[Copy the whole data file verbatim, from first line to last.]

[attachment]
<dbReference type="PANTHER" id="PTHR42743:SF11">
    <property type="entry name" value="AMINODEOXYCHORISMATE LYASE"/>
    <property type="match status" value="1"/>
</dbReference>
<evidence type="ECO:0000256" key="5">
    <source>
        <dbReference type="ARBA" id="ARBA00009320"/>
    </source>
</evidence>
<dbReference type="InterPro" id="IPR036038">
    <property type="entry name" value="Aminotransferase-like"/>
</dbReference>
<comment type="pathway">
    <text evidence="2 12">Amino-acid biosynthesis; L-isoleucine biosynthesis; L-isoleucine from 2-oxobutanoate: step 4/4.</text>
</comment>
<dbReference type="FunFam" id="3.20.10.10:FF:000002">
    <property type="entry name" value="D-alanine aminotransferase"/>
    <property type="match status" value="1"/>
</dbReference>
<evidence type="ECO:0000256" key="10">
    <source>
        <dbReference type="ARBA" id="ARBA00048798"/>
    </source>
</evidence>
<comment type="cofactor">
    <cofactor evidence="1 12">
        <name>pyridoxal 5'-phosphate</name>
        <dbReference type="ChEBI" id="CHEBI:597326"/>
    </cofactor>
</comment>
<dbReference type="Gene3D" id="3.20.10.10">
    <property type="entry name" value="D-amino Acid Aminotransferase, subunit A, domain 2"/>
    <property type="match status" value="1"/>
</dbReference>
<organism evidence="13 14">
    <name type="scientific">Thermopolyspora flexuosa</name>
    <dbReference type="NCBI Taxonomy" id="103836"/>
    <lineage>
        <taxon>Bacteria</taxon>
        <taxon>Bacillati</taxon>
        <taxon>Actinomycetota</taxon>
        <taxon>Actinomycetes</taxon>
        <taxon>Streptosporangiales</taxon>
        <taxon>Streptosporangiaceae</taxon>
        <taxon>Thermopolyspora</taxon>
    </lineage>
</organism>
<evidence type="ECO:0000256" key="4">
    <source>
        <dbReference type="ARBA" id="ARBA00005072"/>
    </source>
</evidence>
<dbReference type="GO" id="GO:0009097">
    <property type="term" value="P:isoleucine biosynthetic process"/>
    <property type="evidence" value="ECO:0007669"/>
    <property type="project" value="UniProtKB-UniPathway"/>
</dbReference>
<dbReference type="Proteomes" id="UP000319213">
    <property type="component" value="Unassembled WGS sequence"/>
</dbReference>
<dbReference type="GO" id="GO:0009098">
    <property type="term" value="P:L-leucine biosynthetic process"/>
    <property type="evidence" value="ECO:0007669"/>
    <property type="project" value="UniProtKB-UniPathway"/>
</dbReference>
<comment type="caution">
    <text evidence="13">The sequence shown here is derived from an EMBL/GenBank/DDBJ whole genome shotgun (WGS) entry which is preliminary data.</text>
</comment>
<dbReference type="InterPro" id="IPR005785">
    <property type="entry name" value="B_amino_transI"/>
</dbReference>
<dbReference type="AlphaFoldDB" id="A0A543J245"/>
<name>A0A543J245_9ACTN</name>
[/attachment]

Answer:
<dbReference type="PANTHER" id="PTHR42743:SF11">
    <property type="entry name" value="AMINODEOXYCHORISMATE LYASE"/>
    <property type="match status" value="1"/>
</dbReference>
<evidence type="ECO:0000256" key="5">
    <source>
        <dbReference type="ARBA" id="ARBA00009320"/>
    </source>
</evidence>
<dbReference type="InterPro" id="IPR036038">
    <property type="entry name" value="Aminotransferase-like"/>
</dbReference>
<comment type="pathway">
    <text evidence="2 12">Amino-acid biosynthesis; L-isoleucine biosynthesis; L-isoleucine from 2-oxobutanoate: step 4/4.</text>
</comment>
<dbReference type="FunFam" id="3.20.10.10:FF:000002">
    <property type="entry name" value="D-alanine aminotransferase"/>
    <property type="match status" value="1"/>
</dbReference>
<evidence type="ECO:0000256" key="10">
    <source>
        <dbReference type="ARBA" id="ARBA00048798"/>
    </source>
</evidence>
<comment type="cofactor">
    <cofactor evidence="1 12">
        <name>pyridoxal 5'-phosphate</name>
        <dbReference type="ChEBI" id="CHEBI:597326"/>
    </cofactor>
</comment>
<dbReference type="Gene3D" id="3.20.10.10">
    <property type="entry name" value="D-amino Acid Aminotransferase, subunit A, domain 2"/>
    <property type="match status" value="1"/>
</dbReference>
<organism evidence="13 14">
    <name type="scientific">Thermopolyspora flexuosa</name>
    <dbReference type="NCBI Taxonomy" id="103836"/>
    <lineage>
        <taxon>Bacteria</taxon>
        <taxon>Bacillati</taxon>
        <taxon>Actinomycetota</taxon>
        <taxon>Actinomycetes</taxon>
        <taxon>Streptosporangiales</taxon>
        <taxon>Streptosporangiaceae</taxon>
        <taxon>Thermopolyspora</taxon>
    </lineage>
</organism>
<evidence type="ECO:0000256" key="4">
    <source>
        <dbReference type="ARBA" id="ARBA00005072"/>
    </source>
</evidence>
<dbReference type="GO" id="GO:0009097">
    <property type="term" value="P:isoleucine biosynthetic process"/>
    <property type="evidence" value="ECO:0007669"/>
    <property type="project" value="UniProtKB-UniPathway"/>
</dbReference>
<dbReference type="Proteomes" id="UP000319213">
    <property type="component" value="Unassembled WGS sequence"/>
</dbReference>
<dbReference type="GO" id="GO:0009098">
    <property type="term" value="P:L-leucine biosynthetic process"/>
    <property type="evidence" value="ECO:0007669"/>
    <property type="project" value="UniProtKB-UniPathway"/>
</dbReference>
<comment type="caution">
    <text evidence="13">The sequence shown here is derived from an EMBL/GenBank/DDBJ whole genome shotgun (WGS) entry which is preliminary data.</text>
</comment>
<dbReference type="InterPro" id="IPR005785">
    <property type="entry name" value="B_amino_transI"/>
</dbReference>
<dbReference type="AlphaFoldDB" id="A0A543J245"/>
<name>A0A543J245_9ACTN</name>